Rabies outbreak hits North

Rabies outbreak hits Nor

rabies dog (photo credit: )
rabies dog
(photo credit: )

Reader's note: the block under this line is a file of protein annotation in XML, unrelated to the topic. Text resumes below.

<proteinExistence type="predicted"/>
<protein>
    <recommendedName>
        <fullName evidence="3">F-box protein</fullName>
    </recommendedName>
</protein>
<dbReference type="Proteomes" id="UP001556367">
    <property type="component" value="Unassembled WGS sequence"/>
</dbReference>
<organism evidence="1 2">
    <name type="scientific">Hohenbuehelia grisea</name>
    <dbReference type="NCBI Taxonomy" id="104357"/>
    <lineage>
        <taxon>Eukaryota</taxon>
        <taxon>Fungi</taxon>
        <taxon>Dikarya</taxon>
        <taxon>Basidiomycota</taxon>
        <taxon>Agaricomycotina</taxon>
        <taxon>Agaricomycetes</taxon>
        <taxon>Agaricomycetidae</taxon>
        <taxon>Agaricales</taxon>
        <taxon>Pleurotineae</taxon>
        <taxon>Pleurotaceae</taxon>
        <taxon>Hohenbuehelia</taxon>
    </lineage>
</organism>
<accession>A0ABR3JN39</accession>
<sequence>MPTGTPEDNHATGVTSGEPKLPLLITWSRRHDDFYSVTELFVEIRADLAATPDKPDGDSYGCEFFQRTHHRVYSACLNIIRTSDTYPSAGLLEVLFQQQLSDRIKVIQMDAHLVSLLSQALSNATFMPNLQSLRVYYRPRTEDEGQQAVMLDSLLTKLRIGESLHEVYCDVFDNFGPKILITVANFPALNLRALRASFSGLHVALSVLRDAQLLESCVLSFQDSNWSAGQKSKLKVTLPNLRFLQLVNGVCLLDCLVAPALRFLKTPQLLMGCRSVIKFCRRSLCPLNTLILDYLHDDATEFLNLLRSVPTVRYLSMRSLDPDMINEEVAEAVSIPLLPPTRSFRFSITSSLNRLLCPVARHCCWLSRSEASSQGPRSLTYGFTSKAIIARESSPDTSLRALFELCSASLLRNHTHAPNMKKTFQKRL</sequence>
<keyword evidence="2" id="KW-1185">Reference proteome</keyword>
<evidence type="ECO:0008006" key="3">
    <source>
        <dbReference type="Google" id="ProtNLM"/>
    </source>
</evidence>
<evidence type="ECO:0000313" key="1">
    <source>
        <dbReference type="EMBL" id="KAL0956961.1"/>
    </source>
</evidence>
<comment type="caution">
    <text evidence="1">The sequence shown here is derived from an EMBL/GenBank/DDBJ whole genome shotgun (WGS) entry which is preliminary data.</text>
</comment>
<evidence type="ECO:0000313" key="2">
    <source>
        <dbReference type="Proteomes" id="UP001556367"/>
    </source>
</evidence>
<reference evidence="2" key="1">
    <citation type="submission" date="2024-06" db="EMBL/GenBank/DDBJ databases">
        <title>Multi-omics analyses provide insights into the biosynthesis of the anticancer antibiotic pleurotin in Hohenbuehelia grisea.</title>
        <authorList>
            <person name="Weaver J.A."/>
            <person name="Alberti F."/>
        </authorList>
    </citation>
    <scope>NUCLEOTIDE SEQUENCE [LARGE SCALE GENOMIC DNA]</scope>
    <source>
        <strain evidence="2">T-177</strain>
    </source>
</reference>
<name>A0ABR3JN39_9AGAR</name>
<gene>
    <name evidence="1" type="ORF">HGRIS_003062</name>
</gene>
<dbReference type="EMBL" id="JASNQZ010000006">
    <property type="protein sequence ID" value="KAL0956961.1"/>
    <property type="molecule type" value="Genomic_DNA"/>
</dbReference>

A stray dog suffering from rabies was found in the Upper Galilee on Tuesday, raising the total number of rabid dogs in Israel this year to 31. The number marks a sharp increase from previous years and has resulted in more than a hundred people being bitten. The Agriculture Ministry has called on all dog owners to have their pets vaccinated and kept on a leash when outside. A total of 57 cases of rabies have been identified in 2009, up from 12 in 2008 and the highest number of cases in a single year since 2003. The difference between this year and other rabies outbreaks is that this year, most of the animals suffering from the disease are domesticated dogs. According to the veterinary services of the Ministry of Agriculture, between 2003 and 2008 there was a gradual decrease in rabies incidents in Israel. In 2003 the ministry identified an outbreak of rabies in wild foxes and put in place a vaccination program to eradicate the disease. Since 2004, the number of rabies cases gradually decreased until this year, when the numbers climbed dramatically. A large majority of the rabies cases were discovered in the North, close to the Syrian border. Rabies is a virus that can be transmitted to all mammals. It causes acute inflammation of the brain and is almost always fatal. The disease is transferred through the animal's saliva. A single bite, and in some cases even a sneeze or a lick, by an infected animal can pass it on. Anyone suspected of exposure must receive immediate prophylactic treatment to prevent the disease from developing. The release of dogs to the open may bring them into contact with other rabies-infected animals and bring the disease into homes, endangering the residents. Rabies causes animals to be aggressive and hostile, even to their owners. Other symptoms are foaming at the mouth, apathy and paralysis. By law it is compulsory to vaccinate every dog against rabies once a year. The Veterinary Service of the Agriculture Ministry released a set of instructions on how to protect yourself from rabies: • Vaccinate all dogs every year. Puppies should be vaccinated at the age of three months. • Avoid contact with stray dogs and cats and with wild animals. • Always ask the owner's permission before you pet a dog. • Do not adopt a stray animal without a veterinary exam. • Do not collect wild animals, bring them into a house or draw them close to a residential area • Do not attempt to aid a sick wild animal. Such an animal may have rabies. Call the Nature and Parks Protection Authority and their wardens will treat the animal. • Close garbage cans tightly. Food scraps attract wild animals to human habitats.